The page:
The District's welfare program is failing to address the needs of homeless families who are struggling to get or keep jobs but are unable to afford child care or transportation, according to a report released yesterday by the National Law Center on Homelessness and Poverty.
The study of 44 homeless families found that 43 percent of the mothers surveyed said they had to miss work or a job interview because of a lack of affordable transportation, while 18 percent reported missing work or a job interview because of a lack of child care. About 400 families are in the District's shelter system at any given time, Department of Human Services officials said yesterday.
Homeless families also are losing benefits or receiving reduced benefits because D.C. welfare offices lost paperwork when transferring family records from one office to another. About 34 percent of homeless families reported their benefits had been stopped or reduced because of paperwork problems, and 50 percent said their benefit checks had arrived late, according to the study.
Kate Jesberg, acting director of the city's welfare program, sharply disputed the report's findings, calling it "inaccurate, misleading and displaying a terrific unfamiliarity with the services delivered to the homeless in the District."
Jesberg said the report, for example, criticizes welfare workers for not helping homeless recipients find jobs, when in fact that responsibility now lies with outside vendors who have contracts with the Department of Human Services. Jesberg also said the city provides child-care services for nearly 14,000 children.
Three years ago, the federal government replaced Aid to Families with Dependent Children with Temporary Assistance for Needy Families, marking the end of welfare as an entitlement and the creation of welfare as a temporary block grant program.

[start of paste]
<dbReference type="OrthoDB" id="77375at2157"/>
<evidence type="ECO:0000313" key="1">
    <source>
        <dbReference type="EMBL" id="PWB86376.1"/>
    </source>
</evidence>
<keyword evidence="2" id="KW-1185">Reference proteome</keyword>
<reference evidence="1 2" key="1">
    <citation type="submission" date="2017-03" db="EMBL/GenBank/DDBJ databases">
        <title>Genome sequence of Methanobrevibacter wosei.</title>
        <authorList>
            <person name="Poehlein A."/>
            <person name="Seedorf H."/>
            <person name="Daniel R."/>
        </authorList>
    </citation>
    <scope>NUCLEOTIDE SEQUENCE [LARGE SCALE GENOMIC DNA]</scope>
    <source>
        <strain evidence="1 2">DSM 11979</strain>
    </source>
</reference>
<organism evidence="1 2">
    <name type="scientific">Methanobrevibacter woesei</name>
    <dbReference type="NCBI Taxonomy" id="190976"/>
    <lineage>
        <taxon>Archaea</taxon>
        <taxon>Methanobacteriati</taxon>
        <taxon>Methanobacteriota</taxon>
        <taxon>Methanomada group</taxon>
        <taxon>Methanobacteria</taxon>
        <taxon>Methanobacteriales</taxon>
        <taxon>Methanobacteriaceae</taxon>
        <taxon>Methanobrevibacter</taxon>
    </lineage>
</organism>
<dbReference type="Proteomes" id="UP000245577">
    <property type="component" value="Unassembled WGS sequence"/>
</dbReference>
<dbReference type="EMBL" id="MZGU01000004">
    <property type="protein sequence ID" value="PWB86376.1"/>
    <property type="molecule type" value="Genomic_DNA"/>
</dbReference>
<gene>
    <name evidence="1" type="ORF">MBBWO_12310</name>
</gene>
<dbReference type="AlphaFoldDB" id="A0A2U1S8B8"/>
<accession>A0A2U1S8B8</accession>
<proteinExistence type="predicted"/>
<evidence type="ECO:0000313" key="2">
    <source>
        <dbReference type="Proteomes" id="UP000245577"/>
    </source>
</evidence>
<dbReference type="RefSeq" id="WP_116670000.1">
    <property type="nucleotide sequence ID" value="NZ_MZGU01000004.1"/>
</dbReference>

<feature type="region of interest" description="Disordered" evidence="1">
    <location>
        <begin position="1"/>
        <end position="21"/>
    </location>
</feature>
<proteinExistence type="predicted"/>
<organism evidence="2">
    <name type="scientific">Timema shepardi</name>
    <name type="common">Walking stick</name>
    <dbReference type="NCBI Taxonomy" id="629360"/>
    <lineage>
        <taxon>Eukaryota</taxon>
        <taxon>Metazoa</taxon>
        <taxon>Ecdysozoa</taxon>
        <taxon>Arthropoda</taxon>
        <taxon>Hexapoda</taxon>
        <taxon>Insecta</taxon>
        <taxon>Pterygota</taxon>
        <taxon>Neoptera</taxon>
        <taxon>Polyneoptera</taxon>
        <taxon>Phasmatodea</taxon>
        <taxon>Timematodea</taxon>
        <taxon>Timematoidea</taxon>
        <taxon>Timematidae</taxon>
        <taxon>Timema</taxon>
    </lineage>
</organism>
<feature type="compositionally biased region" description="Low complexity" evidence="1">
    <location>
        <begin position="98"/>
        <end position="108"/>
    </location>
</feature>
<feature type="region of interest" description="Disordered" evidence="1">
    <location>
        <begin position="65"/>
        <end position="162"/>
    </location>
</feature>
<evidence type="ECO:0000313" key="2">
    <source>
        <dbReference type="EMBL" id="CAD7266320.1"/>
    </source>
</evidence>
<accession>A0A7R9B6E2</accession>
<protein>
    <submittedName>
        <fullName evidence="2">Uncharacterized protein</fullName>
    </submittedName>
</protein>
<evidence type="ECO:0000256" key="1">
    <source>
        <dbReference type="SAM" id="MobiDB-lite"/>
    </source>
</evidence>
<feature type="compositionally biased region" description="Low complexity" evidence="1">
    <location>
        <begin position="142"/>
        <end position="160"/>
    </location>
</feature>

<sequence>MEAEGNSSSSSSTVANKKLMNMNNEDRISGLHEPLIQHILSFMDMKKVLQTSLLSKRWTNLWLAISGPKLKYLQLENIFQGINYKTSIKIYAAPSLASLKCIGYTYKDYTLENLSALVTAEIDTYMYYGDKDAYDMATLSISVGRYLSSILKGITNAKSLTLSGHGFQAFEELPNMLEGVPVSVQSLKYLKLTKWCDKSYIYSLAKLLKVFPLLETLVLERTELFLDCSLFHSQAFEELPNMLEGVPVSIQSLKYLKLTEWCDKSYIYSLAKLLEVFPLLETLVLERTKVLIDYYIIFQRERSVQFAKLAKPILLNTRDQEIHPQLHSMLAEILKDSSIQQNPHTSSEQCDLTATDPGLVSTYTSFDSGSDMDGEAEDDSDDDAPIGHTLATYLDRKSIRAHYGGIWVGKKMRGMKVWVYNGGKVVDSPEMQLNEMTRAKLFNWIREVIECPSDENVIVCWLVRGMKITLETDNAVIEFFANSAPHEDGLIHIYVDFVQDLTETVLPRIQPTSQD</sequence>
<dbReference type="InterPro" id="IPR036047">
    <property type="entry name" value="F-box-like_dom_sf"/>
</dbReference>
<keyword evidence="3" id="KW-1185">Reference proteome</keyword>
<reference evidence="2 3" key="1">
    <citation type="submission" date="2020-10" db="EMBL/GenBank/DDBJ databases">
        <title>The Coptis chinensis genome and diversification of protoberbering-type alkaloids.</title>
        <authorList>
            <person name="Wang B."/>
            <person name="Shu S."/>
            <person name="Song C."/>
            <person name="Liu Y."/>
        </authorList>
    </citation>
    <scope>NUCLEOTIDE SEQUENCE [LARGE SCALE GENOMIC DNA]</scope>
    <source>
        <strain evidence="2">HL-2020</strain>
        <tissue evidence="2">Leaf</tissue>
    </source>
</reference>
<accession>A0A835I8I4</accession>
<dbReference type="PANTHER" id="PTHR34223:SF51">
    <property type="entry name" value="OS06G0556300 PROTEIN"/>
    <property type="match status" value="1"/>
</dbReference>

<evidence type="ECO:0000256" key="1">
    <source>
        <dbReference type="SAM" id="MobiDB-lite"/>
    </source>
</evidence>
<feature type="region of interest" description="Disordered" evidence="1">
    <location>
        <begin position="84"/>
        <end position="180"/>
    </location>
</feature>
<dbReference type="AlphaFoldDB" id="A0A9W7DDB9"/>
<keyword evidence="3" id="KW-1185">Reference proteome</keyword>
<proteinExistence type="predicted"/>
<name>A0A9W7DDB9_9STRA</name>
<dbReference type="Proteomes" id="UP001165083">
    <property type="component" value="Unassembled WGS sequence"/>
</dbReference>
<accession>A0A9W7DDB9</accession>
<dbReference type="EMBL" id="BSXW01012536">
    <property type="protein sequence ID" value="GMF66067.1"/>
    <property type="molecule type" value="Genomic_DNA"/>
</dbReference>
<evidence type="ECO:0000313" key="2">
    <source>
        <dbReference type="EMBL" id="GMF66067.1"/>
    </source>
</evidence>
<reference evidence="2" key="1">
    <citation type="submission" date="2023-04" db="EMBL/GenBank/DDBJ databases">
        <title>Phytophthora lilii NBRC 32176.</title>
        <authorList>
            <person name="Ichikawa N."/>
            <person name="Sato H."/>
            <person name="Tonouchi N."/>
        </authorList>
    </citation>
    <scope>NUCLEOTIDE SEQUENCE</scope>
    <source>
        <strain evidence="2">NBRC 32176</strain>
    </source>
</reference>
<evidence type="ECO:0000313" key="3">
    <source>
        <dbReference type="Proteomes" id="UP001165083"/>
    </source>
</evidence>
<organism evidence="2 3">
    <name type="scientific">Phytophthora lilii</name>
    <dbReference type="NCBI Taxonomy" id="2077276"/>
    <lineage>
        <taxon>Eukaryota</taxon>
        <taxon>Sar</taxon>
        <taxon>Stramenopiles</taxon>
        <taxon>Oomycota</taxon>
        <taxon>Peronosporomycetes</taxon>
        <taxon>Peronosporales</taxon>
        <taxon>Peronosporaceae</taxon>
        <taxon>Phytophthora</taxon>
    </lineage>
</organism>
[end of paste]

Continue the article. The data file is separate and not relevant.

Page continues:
In the District, as in many states, this program not only has time limits but strict conditions for receiving benefits: Recipients must work for at least 30 hours a week after the first two years of receiving support from the Temporary Assistance for Needy Families program, and they are only eligible to receive the benefits for a lifetime limit of five years. More than two years already have passed since the clock started ticking in the District.
"Homeless parents and their children often lose out on both benefits and work opportunities--because of their homelessness," said Maria Foscarinis, executive director of the National Law Center on Homelessness and Poverty. Temporary Assistance for Needy Families, she said, "is often a prescription for further destitution."
Advocates for the homeless say that homeless families can't stay in contact with prospective employers because they don't have phones. The study found that several D.C. shelters do not allow phones in families' rooms and that homeless families must compete with others to use pay phones.
Shelter curfews also are a barrier to employment for the homeless because they keep people from taking night jobs, the report said.
But Rick Lyles, of the city's Family Services Administration, said that shelters will bend curfews for people with night jobs.
The study recommended that the District's welfare program provide on-site child care to families in shelters, provide transportation assistance to help homeless families find employment, coordinate with local shelters to ensure that paperwork is not lost when families move into or out of the shelters, and establish a voice-mail system to help potential employers reach members of homeless families.
Phyllis Campbell-Newsome, the director of community relations and advocacy for the Washington Council of Agencies, said that Mayor Anthony A. Williams (D) has done little to improve conditions for the homeless since he took office in January. She also criticized the lack of funding and attention given to the homeless by the D.C. Council and the presidentially appointed D.C. financial control board.
"We've just heard a bunch of rhetoric," she said.
Williams said in a statement that he was saddened by the report, and noted that the city's budget for next year includes $13 million to expand child-care services.